30 See e.g., BGH in: Monatsschrift für Deutsches Recht (MDR) (1961) 49
31 See e.g., BGH in: Neue Juristische Wochenschrift (NJW) (1975) 1774.
32 See e.g., BGHZ 92, 164, 176.
33 See e.g., BGH in: Wertpapier-Mitteilungen (1967) 798: acquisition of furnishings for a tavern.
34 Published in Lindenmaier-Möhring (LM), §276 (Fa) BGB Nr. 102.
35 It is primarily this aspect of the modern tourt practice which has raised criticism from many of the German scholars; See Emmerich in Münchener Kommentar zum Bürgerlichen Gesetzbuch, (2d ed., 1985) marg. n. 75 introd. to §275 with further references. One of the key arguments is that freedom of contract in its freedom from contract aspect is too much depreciated by requiring a "valid reason" for the rupture of contractual dealings. This is held to be particularly true where the validity of the envisaged contract depends on formal requirements (notarization in case of contracts for the transfer of real estate or company shares); See in this respect Emmerich, loc. cit., and Landgericht Heilbronn, Betrieb (1989) 1227, Oberlandesgericht Stuttgart, Betrieb (1989) 1817; Kapp, Betrieb (1989) 1224 and Küpper, Betrieb (1990) 2460.
36 See the in-depth-analysis by Küpper, supra n. 23 at 173.
37 James Baird Co. v. Gimbel Bros., 64 F. 2d 344 (1933).
38 See e.g., Drennan v. Star Paving Co., 333 P. 2d 757 (1958).
39 Goodman v. Dicker, 169 F. 2d 684 (1948).
40 Chrysler Corp. v. Quimby, 144 A. 2d 123 (1958).
41 Hoffman v. Red Owl Stores, 133 N. W. 2d 267 (1965). The decision has been the object of several - including comparative - analyses: See, e.g., Henderson, supra n. 24 at 358; Kühne, supra n. 7 at 274; Stoll, "Vertrauensschutz bei einseitigen Leistungsversprechen," in: Festschrift für W. Flume, (1978) 741, 745; Kessler, Der Schutz des Vertrauens bei Vertragsverhandlungen in der neueren amerikanischen Rechtsprechung, in: Festschrift für v. Caemmerer, (1978) 873, 882; Köndgen, Selbstbindung ohne Vertrag (1981) 81; Küpper, supra n. 23 at 124.
42 The court held it to be incorrect to regard an action grounded on promissory estoppel as the equivalent of a breach of contract action, 133 N. W. 2d 274 (1965).
43 Wheeler v. White, 398 S. W. 2d 93 (Tex. 1966); Mooney v. Craddock, 530 P. 2d 1302 (Col. 1974); Hunter v. Hayes, 533 P. 2d 952 (Col. Court of Appeals 1975).
44 Supra n. 43 at 96.
45 Central London Property Trust Ltd. v. High Trees House, Ltd. (1947) 1 K.B. 130.
46 Guilbert v. Philips Petroleum, 503 F. 2d 587 (6th Cir. 1974).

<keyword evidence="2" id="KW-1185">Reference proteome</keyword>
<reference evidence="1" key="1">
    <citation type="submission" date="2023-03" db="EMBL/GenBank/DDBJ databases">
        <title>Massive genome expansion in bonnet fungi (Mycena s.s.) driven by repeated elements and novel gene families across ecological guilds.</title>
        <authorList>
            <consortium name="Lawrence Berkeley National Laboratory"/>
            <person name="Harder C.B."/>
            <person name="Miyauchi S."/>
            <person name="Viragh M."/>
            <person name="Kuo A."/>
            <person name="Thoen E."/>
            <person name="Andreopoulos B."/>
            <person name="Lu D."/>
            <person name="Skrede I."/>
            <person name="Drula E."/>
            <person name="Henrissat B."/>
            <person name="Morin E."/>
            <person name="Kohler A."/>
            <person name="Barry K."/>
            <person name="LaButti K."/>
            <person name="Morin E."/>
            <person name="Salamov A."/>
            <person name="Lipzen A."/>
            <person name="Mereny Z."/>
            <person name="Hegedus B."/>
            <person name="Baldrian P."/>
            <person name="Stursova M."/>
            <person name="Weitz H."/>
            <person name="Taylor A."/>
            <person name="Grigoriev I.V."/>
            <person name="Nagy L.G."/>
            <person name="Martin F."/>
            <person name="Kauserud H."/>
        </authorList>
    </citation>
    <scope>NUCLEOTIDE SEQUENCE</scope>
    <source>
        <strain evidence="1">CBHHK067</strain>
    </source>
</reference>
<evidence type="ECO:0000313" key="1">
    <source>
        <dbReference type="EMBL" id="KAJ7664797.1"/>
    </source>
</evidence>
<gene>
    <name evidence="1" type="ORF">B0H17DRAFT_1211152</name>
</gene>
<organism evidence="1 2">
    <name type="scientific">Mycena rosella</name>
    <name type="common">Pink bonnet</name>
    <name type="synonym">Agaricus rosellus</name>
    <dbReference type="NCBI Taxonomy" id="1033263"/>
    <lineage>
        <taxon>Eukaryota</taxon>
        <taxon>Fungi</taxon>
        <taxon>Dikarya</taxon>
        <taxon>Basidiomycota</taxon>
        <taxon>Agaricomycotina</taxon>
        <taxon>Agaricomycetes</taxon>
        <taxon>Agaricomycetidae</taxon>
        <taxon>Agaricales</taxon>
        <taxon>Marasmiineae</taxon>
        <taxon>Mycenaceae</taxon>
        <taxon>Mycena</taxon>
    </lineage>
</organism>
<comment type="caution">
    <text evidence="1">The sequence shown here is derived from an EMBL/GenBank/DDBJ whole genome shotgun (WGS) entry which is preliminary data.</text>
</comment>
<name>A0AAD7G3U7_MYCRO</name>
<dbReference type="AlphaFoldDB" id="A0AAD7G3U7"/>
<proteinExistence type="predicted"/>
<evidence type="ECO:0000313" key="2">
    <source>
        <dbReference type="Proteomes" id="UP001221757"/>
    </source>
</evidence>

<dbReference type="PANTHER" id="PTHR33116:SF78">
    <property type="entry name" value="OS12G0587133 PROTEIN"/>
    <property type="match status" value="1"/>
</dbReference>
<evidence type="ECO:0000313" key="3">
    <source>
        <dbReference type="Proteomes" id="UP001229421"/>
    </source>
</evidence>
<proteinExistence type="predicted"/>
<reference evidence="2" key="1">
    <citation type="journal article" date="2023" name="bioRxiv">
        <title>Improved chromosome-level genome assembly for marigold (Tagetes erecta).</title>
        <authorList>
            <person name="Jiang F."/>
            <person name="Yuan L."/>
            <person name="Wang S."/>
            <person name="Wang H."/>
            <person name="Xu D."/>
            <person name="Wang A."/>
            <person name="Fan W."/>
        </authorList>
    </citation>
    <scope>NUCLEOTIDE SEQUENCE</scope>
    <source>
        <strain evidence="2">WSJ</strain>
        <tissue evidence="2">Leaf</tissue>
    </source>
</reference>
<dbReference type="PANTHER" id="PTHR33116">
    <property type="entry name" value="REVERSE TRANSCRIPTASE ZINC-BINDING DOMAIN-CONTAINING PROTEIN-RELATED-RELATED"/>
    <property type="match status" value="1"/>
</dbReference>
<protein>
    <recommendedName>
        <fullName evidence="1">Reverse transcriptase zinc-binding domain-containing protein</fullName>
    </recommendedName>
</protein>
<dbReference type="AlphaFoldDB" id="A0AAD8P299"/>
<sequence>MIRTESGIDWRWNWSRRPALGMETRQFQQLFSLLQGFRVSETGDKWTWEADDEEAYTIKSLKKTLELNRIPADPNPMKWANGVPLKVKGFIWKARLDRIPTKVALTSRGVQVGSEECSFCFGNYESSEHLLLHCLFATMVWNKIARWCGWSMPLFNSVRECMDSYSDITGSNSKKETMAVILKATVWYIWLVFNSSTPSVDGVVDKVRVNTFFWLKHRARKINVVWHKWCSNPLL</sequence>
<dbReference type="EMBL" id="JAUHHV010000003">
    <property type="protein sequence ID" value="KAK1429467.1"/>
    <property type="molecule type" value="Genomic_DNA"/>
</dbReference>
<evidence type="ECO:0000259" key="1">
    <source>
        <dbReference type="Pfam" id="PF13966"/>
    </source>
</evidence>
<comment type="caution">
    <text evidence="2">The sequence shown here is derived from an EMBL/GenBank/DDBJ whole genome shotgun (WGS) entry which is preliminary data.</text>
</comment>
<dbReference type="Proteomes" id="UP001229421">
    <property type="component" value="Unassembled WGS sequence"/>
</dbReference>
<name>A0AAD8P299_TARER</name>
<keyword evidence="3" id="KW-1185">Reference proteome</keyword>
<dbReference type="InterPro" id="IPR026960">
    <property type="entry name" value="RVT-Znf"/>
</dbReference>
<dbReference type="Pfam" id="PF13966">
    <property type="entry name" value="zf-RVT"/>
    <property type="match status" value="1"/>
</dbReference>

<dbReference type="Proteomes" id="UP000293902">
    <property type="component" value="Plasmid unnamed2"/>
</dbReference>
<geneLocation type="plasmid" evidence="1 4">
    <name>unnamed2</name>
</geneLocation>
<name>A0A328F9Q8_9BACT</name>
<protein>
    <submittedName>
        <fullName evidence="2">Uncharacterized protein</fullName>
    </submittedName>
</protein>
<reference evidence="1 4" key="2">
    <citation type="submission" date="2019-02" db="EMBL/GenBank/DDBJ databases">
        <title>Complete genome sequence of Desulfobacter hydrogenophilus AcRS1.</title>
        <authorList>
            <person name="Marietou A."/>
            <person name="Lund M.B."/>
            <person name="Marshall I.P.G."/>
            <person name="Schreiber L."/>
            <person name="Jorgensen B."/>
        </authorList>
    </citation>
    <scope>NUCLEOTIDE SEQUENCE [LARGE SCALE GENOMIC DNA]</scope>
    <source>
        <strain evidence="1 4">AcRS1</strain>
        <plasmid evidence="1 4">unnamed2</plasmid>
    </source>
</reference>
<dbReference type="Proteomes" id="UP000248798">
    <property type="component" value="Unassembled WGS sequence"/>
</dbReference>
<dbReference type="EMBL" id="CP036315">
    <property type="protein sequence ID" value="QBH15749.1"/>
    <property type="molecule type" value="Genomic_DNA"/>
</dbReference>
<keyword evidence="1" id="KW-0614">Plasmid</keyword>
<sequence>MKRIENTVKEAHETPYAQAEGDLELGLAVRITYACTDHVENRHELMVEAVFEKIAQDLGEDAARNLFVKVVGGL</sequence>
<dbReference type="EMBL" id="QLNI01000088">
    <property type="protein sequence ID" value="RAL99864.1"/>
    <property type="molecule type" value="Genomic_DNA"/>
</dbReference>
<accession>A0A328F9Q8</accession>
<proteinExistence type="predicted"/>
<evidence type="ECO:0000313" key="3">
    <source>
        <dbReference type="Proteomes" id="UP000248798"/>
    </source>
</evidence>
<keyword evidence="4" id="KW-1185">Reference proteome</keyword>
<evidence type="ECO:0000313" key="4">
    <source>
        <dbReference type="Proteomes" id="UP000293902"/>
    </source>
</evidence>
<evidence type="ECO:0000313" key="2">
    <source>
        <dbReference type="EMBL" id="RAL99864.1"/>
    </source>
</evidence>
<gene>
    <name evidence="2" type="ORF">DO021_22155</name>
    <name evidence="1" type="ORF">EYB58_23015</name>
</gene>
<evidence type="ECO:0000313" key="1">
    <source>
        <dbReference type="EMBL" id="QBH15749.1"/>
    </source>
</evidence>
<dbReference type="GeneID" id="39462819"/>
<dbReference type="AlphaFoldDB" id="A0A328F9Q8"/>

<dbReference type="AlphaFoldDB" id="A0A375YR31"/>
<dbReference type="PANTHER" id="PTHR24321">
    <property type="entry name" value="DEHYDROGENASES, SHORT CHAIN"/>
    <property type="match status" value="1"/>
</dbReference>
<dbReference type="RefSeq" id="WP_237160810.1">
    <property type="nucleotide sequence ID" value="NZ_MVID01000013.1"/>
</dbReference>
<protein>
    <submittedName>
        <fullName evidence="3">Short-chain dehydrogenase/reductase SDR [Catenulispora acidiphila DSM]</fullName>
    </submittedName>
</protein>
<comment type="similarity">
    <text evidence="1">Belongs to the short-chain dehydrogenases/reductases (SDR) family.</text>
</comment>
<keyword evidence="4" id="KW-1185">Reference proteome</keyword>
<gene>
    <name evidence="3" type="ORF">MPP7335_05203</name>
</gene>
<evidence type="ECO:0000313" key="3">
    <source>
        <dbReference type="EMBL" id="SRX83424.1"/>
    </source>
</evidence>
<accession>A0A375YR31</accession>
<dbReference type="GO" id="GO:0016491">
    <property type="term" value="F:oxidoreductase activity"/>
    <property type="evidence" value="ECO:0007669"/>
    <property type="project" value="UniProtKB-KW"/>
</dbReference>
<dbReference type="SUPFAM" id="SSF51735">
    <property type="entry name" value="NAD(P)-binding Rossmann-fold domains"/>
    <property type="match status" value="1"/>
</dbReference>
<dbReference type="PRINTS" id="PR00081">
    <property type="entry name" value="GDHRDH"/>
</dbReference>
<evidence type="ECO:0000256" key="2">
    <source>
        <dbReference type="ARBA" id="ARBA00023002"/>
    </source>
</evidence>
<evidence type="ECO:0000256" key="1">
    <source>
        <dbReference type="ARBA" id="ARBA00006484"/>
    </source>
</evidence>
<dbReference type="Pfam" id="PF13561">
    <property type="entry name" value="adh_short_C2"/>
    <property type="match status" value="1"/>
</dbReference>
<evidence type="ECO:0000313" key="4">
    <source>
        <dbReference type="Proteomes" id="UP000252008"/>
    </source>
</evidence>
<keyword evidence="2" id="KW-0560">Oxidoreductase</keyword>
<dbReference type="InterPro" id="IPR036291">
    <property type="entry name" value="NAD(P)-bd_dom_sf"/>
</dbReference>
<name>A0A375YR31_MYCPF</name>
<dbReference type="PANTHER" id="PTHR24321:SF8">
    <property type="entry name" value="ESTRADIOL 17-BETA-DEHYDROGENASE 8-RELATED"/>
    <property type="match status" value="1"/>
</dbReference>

47 Hedley Byrne & Co Ltd. v. Heller & Partners Ltd. (1964), A.C. 465 (H.L.).
48 Derry v. Peek, (1889) 14 A.C. 337, 58 L.J.Ch. 864.
49 Esso Petroleum Co. Ltd. v. Mardon, (1976) 2 All E.R. 5; (1976) Q.B. 801.
50 Box v. Midland Bank Ltd., (1979) 2 Lloyd's Law Reports 391 (A.B.).
51 This diagnosis of convergence may have its implications on the characterization of this complex under choice of law methodology with a tendency to favor a functional instead of a conceptual approach. At the same time the convergence may encourage tendencies to extend the realm of unified contract law. According to the prevailing opinion, questions of culpa in contrahendo are not covered by the "Vienna Convention on Contracts for the International Sale of Goods' of April 11, 1980 (See: G. Eörsi, "A Proposal for the 1980 Vienna Convention on Contracts for the International Sale of Goods," 31 Am. J. Comp. L. 333 (1983) (348-349). However, certain instances of breach of precontractual duties or culpa in contrahendo might arguably be brought within the ambit of the convention via the principle of good faith embodied in Art. 7 par. 1. This could be achieved by using the gap-filling device of Art. 7 par. 2 under which gaps in the convention shall primarily be filled by using the general principles underlying the Convention and only in the second place by recourse to the national laws applicable through choice-of-law mechanisms; see Bonell, "Vertragsverhandlungen und culpa in contrahendo nach dem Wiener Kaufrechtsübereinkommen," in: Recht der Internationalen Wirtschaft (1990) 693, 699 . The convergence of national case law might forebode the emergence of a general principle.